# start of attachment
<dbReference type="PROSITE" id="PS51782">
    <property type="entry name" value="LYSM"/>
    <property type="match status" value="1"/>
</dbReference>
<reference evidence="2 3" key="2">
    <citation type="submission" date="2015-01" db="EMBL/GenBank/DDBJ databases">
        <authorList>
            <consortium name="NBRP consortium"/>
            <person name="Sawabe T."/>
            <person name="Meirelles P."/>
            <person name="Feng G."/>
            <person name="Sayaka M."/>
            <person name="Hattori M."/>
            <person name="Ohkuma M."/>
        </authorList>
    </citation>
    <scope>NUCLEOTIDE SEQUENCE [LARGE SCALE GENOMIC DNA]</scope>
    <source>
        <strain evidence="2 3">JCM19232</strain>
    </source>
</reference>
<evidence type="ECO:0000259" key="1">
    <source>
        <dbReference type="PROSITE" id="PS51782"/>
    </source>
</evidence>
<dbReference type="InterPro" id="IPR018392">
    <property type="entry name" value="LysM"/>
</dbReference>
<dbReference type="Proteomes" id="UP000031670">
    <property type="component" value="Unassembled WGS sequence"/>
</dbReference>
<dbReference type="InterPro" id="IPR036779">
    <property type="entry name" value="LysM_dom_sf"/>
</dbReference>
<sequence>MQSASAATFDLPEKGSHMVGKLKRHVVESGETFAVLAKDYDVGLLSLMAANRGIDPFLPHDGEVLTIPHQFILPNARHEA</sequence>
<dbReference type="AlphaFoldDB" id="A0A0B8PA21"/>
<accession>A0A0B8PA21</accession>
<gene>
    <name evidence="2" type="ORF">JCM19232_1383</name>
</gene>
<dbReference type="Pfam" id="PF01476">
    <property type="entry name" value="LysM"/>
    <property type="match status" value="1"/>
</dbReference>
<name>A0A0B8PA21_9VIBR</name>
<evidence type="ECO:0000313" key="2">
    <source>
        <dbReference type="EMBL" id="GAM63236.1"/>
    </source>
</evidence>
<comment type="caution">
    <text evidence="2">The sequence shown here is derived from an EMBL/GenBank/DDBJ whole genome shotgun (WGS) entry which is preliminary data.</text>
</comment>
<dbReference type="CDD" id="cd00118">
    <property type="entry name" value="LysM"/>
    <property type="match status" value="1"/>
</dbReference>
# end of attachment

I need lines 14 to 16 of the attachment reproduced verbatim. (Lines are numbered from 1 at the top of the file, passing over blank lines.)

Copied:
            <person name="Ohkuma M."/>
        </authorList>
    </citation>